Temporal scaling of moisture and the forest-grassland boundary in western Canada
Contribution to Book
Research on forest environmental influences in a changing world: selected papers from IUFRO Research Group 8.03.00 presented at the 20th IUFRO World Congress held in Tampere, Finland in August 1995
A major challenge in understanding how forests may respond to climate change is that many of the critical processes, such as precipitation patterns and disturbance regimes, are highly variable and operate over a wide range of temporal and spatial scales. Analyses of vegetation-climate relationships have been conducted as a simple scaling technique to identify the most important long-term factors controlling the boundary between boreal forest and grassland in western Canada. In an earlier study, the boundary was found to correspond closely to the zero isoline of a climatic moisture index, based on mean annual precipitation minus potential evapotranspiration (PET) by the lensen-Haise method. In this study, similar results were obtained using PET estimates from the more process-based Priestley-Taylor equation or a simplified form of the Penman-Monteith equation, although actual PET estimates were sensitive to input parameters. It is concluded, based on this analysis and other evidence, that forest distribution in the region is controlled by chronic moisture deficits. A simple method of estimating PET is presented that is suitable for assessing long-term changes in moisture regimes from limited climate data.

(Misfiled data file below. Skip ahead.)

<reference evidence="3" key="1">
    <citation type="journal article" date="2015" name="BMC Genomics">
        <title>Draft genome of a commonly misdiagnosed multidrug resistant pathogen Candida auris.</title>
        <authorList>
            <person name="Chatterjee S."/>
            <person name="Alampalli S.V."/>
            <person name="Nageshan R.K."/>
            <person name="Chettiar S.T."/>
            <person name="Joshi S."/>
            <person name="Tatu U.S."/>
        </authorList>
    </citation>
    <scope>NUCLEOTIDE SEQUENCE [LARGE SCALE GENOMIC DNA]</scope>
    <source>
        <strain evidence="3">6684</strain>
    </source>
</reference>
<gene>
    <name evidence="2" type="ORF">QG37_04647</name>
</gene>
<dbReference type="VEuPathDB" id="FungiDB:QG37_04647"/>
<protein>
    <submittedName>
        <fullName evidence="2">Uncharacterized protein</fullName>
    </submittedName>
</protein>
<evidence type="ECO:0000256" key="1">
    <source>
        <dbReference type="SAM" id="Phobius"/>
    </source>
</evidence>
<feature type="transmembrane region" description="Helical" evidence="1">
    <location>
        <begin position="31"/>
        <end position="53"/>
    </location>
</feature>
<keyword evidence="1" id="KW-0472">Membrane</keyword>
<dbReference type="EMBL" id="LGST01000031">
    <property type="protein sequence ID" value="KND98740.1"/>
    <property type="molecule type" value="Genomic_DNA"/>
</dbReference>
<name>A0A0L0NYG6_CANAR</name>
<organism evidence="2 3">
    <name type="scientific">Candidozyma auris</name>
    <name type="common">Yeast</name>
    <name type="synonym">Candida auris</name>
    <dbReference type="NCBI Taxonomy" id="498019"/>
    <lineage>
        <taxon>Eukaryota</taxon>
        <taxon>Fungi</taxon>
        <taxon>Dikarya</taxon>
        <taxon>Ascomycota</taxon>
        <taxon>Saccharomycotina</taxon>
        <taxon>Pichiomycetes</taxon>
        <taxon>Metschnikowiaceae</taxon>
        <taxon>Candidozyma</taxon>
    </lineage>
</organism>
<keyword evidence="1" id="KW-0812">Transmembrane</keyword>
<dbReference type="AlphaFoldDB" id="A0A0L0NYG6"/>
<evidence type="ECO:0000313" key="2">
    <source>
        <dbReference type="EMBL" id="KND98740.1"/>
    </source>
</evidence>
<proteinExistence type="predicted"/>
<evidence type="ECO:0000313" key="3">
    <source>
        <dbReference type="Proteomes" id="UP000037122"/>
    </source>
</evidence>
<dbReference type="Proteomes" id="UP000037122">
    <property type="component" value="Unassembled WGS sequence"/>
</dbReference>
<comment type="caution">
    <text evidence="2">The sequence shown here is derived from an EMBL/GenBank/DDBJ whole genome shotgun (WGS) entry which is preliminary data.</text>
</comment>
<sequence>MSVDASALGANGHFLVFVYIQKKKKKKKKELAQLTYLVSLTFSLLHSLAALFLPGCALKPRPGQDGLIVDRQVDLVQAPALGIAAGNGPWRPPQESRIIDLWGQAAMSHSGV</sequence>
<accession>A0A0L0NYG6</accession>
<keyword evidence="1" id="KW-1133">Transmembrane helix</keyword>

Hogg, Edward H., "Temporal scaling of moisture and the forest-grassland boundary in western Canada" (1997). Aspen Bibliography. Paper 1498.